In 1548, with his Miracle of the Slave (E&I 46) (discussed in my previous article), Tintoretto had made a success of his first really large-scale commission, bringing him renown throughout Venice.
Before I move on to look at his subsequent religious and narrative paintings, there are three slightly earlier works I’d like to look at briefly.
Allegory of the Dreams of Men (E&I 38) from about 1546 is little-known, but belonging to the Detroit Institute of Arts is accessible to many in North America. It was apparently commissioned for the ceiling of a bedroom in the Casa Barbo, in Venice, where it must have looked really splendid.
It incorporates a rich variety of symbols from astrology, arranged in a near-symmetrical fashion around its central figure. Against a background of signs of the Zodiac, there’s a decorated crescent moon, gold coins pouring from the clouds, and a minor pantheon of foreshortened figures. At the foot is Father Time with his sandglass, and each of the other figures appears to merit careful iconographic study.
Tintoretto also painted many portraits, which I can only dip into occasionally, or this series would last until the end of the year. I have selected two which I find of particular interest at this stage in his career.
This Portrait of Jacopo Sansovino was painted before 1546, is a good example of his portraiture work, and bears a significant inscription. Sansovino (1486-1570) was a major sculptor and architect of the day, best-known for his buildings around the Piazza San Marco, which are so distinctive of Venice.
This shows him as a young man; Tintoretto also painted him when he was visibly much older. The artist signs himself in the inscription ‘Jacobus Tintorettus his greatest friend’.
Tintoretto also painted his Self-Portrait in about 1547, looking young, wide-eyed, and intense.
Within a year of completing the huge Miracle of the Slave, Tintoretto painted the large Christ Washing the Disciples’ Feet (E&I 47) for the Scuola di San Marcuola, now in the Prado. This painting has been analysed extensively, and its carefully-projected buildings and table reconstructed by Ana González Mozo.
The disciples are gathered in a palatial room, around a large refectory table which looks appropriate for the Last Supper, an event which appears to be depicted in a painting hanging on the wall. In the right foreground, Jesus Christ is washing the feet of those disciples one by one, with them standing in turn in a shallow wooden tub. Elsewhere, disciples are seen pulling one another’s boots off, and a hound sits alert in the centre foreground.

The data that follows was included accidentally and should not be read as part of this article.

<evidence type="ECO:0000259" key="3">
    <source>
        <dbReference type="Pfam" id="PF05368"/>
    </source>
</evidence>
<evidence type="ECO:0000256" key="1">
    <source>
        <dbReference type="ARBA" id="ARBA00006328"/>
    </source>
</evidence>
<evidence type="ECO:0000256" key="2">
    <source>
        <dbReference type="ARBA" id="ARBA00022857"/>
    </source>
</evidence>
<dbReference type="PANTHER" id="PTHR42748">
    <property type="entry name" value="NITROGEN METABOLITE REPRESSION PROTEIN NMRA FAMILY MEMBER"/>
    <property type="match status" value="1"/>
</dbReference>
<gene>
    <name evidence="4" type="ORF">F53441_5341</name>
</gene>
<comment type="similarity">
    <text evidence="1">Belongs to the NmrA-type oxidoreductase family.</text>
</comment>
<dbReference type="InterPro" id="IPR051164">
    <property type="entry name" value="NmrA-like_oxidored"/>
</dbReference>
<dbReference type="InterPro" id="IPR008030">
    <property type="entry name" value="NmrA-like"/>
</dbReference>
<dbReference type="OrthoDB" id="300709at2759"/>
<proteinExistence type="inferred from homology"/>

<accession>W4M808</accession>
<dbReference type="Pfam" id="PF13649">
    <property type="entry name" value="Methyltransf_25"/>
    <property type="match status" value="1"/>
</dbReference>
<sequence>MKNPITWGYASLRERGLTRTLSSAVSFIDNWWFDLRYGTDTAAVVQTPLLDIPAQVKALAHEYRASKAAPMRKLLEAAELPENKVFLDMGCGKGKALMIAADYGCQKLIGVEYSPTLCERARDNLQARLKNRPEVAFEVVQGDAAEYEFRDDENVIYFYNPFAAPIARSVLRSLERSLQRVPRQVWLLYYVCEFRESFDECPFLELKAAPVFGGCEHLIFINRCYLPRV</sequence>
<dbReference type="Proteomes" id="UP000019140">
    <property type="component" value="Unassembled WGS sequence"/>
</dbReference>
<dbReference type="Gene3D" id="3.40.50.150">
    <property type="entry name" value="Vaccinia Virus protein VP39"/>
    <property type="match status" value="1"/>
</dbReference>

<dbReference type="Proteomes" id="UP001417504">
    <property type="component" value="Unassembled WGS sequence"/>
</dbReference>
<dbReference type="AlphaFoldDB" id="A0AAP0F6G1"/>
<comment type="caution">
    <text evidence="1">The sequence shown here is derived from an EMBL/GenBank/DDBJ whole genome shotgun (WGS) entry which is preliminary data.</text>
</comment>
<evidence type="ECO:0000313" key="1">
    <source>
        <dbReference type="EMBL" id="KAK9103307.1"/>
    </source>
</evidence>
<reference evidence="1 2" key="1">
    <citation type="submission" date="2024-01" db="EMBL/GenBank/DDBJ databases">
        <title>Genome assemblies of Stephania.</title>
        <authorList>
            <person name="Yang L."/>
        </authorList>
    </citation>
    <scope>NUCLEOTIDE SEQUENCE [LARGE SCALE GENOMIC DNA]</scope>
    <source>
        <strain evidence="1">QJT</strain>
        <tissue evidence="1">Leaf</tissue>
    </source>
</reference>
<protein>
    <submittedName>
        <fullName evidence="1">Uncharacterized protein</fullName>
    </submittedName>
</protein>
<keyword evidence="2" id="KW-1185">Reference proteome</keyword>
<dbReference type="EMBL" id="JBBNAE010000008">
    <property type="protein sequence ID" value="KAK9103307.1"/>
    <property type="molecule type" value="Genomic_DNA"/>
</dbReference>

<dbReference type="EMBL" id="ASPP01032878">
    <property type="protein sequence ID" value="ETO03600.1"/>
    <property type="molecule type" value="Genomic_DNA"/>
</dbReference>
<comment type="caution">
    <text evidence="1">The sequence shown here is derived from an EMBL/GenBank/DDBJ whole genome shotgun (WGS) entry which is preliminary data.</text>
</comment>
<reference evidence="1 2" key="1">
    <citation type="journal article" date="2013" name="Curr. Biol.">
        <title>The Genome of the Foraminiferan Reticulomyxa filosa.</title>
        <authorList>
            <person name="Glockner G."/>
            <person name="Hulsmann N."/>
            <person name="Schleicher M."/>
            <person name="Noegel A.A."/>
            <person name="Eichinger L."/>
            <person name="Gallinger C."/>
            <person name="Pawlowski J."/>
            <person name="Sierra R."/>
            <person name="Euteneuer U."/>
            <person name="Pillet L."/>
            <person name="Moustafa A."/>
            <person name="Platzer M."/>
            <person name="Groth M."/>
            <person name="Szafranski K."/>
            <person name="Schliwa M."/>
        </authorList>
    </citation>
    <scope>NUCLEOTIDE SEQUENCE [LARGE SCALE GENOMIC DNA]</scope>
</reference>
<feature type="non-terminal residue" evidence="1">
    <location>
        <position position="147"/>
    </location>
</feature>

Venice was particularly prone to outbreaks of plague, and developed procedures and establishments for coping with cases. In his large canvas showing Saint Roch Heals Plague Victims (E&I 50) from 1549, Tintoretto shows those suffering from plague brought to a small chapel, where the saint is healing them. The dark room is already collecting a disarray of bodies, some seemingly close to death. Without the miraculous work of the saint, this would quickly have become the waiting room for hell. This work was painted for Saint Roch’s church, the Chiesa di San Rocco, in Venice.
Later in his career, stock motifs such as the Assumption of the Virgin (E&I 53) would have been left largely to his workshop, but this example from the early 1550s, for San Stin in Venice, is thought to have been executed by Tintoretto himself. Although it looks to have been painted at speed (as he was reputed), the Virgin Mary’s body language and expression have a presence about them, and many of the figures appear intriguing.
Between 1550 and 1553, Tintoretto painted four works for the Scuola della Trinità showing scenes from the early chapters of the book of Genesis, of which I here show the three which are now in the Gallerie dell’Accademia in Venice. The fourth, showing Adam and Eve before God, is now in the Uffizi in Florence.
In Creation of the Animals (E&I 55), the first of the cycle, God flies along as he is creating pairs of different species of bird, fish, and animal, from cormorants to rabbits. His use of colour for the garments of God and near-monochrome for the creatures, coupled with strong design, result in an image which is almost a forerunner of the more graphic works of William Blake.
The Temptation of Adam and Eve (E&I 57) is also a strong design, but one in which the viewer almost joins Adam in seeing Eve’s nakedness, and the tempting apple being proferred in her hand. This is a theme which he was to return to in Susannah and the Elders, very shortly (and covered in the next article).
The last of the four, showing Cain Killing Abel (E&I 58), has the two brothers embroiled in a fight, with Cain’s right hand raised, about to bring a knife down into Abel’s body.
At about this time (1552), Tintoretto completed three religious paintings for the Palazzo dei Camerlenghi, which were to lead on to an early masterpiece: Saint George and the Dragon (c 1553), which I examine in the next article.
Robert Echols and Frederick Ilchman (2009) Toward a new Tintoretto Catalogue, with a Checklist of revised Attributions and a new Chronology, in Falomir op cit.
Miguel Falomir (ed) (2009) Jacopo Tintoretto, Proceedings of the International Symposium, Museo Nacional del Prado. ISBN 978 84 8480 171 9.
Roland Krischel (ed) (2017) Tintoretto, A Star was Born, Hirmer (in German). ISBN 978 3 777 42942 7.
Tom Nichols (2015) Tintoretto, Tradition and Identity, 2nd edition, Reaktion Books. ISBN 978 1 78023 450 2.